Our children are a marvel to us, and always have been. In the words of Pablo Casals: “Do you know what you are? You are a marvel. You are unique. In all the world there has never been another child precisely like you. And look at your body, what a wonder it is! Your legs, your arms, your cunning fingers, the way you move! You may become a Shakespeare, (a Rosa Parks), a Michelangelo, (an Oprah), a Gandhi, a Beethoven, (a Steph Curry)! You have the capacity of anything! Yes, you are a marvel. And when you grow up, can you then harm another who is, like you, a marvel? You must cherish one another. You must work—we all must work—to make this world worthy of its children.”
When Erin was in Elementary School in Corvallis, she was studying Oregon history and we, she and I, began a long annual tradition of creating a birthday cake in the shape of the State of Oregon each February 14. This day is no different than February 14th’s past and so, later this afternoon, we will interrupt one of Erin’s Algebra or Calculus classes at the International School of Beaverton to deliver this year’s creation. As I often do on the night of February 13th, I make a sheet cake from my favorite choices of recipes. This year it’s that brownie cake with huge chunks of chocolate. Imagine the flavor of decadence and ecstasy in your taste buds as you bite into the rainforest above Astoria or the Siuslaw River at it’s source near Lorane, the falls at Celilo, the painted desert near Mitchell, the salt flats of Malheur, the snow of the Wallowas, or the onion plains of the Treasure Valley and the silver veins near Jordan Valley.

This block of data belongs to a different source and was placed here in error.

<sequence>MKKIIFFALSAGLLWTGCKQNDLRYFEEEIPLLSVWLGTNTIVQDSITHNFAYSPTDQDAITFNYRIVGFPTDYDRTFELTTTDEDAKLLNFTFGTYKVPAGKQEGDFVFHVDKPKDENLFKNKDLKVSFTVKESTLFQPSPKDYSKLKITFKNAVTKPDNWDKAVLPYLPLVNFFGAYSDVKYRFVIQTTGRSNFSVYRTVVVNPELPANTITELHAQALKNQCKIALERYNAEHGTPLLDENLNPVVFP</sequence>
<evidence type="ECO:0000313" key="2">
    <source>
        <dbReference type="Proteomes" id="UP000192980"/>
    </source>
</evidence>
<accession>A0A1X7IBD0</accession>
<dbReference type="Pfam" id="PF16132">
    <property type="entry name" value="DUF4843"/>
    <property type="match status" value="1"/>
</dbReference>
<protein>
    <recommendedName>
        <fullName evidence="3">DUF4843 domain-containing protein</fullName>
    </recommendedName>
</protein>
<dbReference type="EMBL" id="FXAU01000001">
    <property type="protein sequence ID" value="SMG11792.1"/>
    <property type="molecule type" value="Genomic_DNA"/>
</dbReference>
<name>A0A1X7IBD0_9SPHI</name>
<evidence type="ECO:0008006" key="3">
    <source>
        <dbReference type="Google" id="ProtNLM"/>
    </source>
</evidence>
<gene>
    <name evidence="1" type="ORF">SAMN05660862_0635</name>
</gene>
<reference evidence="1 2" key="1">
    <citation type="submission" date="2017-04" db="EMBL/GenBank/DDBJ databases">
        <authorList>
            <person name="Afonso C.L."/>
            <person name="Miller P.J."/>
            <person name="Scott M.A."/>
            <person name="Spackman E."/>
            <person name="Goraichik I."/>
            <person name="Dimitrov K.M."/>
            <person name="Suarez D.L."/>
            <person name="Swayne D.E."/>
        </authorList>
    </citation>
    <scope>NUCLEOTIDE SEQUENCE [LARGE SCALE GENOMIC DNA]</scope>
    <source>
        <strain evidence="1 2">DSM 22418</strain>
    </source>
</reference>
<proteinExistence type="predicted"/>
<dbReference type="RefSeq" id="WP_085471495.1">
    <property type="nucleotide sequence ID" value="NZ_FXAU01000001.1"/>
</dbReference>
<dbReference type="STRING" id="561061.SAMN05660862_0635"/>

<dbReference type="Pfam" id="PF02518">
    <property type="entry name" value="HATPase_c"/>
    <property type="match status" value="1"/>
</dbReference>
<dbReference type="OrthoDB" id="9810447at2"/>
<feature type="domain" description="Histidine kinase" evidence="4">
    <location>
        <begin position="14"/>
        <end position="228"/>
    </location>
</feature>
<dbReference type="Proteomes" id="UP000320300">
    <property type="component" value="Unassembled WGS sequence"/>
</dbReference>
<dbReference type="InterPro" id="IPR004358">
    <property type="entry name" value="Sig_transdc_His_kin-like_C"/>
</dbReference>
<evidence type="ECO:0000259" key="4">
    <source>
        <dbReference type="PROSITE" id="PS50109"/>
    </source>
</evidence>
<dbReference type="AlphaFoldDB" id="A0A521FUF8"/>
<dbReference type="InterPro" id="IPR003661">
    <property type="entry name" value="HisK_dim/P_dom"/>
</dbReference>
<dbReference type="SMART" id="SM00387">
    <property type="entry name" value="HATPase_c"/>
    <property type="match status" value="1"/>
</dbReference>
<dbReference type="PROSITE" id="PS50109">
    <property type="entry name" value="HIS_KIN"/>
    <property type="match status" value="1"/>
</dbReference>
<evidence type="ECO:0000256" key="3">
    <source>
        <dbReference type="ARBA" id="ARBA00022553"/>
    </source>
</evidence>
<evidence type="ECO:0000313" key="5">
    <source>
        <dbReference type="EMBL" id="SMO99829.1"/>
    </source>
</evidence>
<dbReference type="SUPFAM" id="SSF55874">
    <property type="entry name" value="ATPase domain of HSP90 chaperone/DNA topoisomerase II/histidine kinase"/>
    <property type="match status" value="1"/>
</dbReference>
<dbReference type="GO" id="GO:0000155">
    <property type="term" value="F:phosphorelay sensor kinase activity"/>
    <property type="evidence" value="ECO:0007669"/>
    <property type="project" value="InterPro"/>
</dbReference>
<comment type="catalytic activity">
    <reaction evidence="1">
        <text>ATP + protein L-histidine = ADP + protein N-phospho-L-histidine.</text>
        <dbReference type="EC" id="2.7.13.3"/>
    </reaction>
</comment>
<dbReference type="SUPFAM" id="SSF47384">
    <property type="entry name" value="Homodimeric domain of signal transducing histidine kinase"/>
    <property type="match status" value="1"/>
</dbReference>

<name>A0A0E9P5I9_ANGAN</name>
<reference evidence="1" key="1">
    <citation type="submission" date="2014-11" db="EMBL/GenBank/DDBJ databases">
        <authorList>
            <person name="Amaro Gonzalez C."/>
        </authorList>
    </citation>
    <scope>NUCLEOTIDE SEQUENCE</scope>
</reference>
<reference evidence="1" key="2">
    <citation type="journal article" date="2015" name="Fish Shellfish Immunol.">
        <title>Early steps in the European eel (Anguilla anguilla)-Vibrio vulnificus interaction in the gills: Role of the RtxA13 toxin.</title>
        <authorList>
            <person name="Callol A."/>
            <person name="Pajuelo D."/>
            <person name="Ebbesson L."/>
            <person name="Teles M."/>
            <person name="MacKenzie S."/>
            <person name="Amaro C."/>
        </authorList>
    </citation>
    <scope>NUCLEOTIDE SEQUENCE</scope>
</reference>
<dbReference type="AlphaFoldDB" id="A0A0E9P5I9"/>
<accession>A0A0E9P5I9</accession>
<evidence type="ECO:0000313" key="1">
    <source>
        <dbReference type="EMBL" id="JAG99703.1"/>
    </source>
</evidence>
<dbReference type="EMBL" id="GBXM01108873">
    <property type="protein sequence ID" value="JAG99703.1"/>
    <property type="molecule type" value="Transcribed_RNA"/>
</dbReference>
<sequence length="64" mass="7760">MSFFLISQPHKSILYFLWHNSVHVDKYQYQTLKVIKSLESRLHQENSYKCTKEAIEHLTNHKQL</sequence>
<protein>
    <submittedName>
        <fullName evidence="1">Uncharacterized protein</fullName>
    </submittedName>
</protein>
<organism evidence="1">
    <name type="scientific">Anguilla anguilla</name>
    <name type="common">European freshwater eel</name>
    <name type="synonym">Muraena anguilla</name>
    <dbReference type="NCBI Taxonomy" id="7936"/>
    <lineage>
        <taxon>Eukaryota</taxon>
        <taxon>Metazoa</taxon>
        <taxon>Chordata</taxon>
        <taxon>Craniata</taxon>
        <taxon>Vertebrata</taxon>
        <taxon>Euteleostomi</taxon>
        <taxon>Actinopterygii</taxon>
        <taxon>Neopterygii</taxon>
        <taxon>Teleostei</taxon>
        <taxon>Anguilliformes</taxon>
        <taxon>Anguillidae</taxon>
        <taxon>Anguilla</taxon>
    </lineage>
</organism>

As the brownie cake was cooling, I went to the bookshelf as tradition often bids me do. I pulled down the Oregon Atlas. It is full of maps: maps of Oregon towns and cities, of demographics, maps of known Indian tribes in 1850, topographic maps, maps of eco-regions, maps of language groups, of rainfall, of watersheds and economic development histories and political persuasions.
This time I decided to mix the colors of frostings that would help me re-create the map of annual precipitation across Oregon.
I love these colors. Not bad for the father of an artist eh? Erin is a genius with colors and paint, charcoal and pencil. A real artist. So I try not to embarrass her in my geographic recipes. But as we deliver the State of Oregon to our daughter this afternoon, I have to stop and wonder what kind of State, what state of our State we are delivering to our grandchildren. Surely a map of precipitation would it least have us pause as we partake of the chocolate, to consider our climate future. The heritage we pass on is a recipe for disaster, more intense storm events, deeper droughts and the intending wildfires, larger snowpacks then no snowpacks at all. Every year is one that will melt the frosting of what we would otherwise hope…faster, more violent run-off, acidified oceans, oyster decline, dead zones and disentigrating corral reefs. Not to take the shine off the enjoyment of the cake our daughter and Amy will share with their friends around their dinner table tonight, but this is a preponderance we must quickly digest.